The result is that much of the time it’s difficult to get what the brothers are doing and saying. I’m comfortable with anti-mimetic modernism, with the surreal, the psychologically internal, and the inconclusive; the trouble here was that given the context of SF world-building, I was never quite sure of the status of the irruptions of surrealism, such as the chess game in the Building and Andrei’s speech to the statues. I didn’t know how to take it—were these in fact irruptions, or were they mere intensifications of an already unreal reality?

    Anyway, it’s a rich and brilliant novel and I could be wrong about the translation. Reflection is allowing me to develop an understanding of it, but I’ll have to reread it.
  • Paine
    2k

    I agree completely about the English rendering. I have been wishing I could read Russian from the first chapter. It is difficult to access the purely objective descriptions but the dialogues, both inner and outer, are very stilted, like translating one generation's slang into another.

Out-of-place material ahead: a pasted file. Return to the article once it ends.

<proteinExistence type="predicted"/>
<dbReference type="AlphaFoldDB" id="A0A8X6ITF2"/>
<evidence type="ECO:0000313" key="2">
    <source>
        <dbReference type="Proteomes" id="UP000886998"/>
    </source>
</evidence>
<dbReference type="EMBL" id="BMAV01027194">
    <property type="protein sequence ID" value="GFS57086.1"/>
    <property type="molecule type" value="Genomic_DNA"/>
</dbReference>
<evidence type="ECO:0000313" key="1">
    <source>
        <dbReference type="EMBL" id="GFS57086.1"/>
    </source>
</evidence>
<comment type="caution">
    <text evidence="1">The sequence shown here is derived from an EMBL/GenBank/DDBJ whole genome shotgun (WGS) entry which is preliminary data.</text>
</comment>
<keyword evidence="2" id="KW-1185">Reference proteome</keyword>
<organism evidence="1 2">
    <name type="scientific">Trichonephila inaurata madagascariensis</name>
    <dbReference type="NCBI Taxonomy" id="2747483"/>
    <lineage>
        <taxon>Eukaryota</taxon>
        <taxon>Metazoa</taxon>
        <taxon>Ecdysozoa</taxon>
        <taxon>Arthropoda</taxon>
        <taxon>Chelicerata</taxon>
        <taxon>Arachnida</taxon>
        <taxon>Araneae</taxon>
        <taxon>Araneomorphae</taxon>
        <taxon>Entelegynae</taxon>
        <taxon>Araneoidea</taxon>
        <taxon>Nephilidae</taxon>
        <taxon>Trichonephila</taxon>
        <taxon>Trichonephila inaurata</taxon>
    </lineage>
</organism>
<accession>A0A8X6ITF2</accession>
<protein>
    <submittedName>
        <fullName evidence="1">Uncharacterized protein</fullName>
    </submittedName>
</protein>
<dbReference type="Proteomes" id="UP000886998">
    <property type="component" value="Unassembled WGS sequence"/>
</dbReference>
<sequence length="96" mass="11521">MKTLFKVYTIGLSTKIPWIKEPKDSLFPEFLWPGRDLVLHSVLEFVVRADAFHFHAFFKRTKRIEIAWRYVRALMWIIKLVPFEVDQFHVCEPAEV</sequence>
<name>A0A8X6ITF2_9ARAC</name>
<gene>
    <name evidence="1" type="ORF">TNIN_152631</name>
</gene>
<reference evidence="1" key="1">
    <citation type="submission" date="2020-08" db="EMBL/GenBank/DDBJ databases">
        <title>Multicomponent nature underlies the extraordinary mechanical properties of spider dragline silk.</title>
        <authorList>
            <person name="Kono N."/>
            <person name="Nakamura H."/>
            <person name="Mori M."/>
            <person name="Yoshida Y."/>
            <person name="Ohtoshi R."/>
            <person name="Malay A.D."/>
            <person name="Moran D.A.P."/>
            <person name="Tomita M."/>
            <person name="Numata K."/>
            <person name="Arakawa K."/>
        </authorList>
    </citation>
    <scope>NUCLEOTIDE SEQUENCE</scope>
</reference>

I didn’t know how to take it—were these in fact irruptions, or were they mere intensifications of an already unreal reality?Jamal

    I am still underway in the novel. I will think about that element before commenting.
  • Jamal
    9.2k


    I think some passages are translated beautifully, like Katzman’s monologue about the temple of culture near the end, but yeah, the dialogue is really stilted sometimes.

    I am still underway in the novel. I will think about that element before commenting.Paine

    :up:
  • javi2541997
    5k
    Humiliated and Insulted also known in English as The Insulted and Humiliated, The Insulted and the Injured or Injury and Insult… (also known in Spanish as Humillados y Ofendidos) by Fyodor Dostoevsky.

    Униженные и оскорблённые, Unizhennye i oskorblyonnye

    Jesus! Why is the Russian language that difficult?
  • Jamal
    9.2k
    Solaris by Stanisław Lem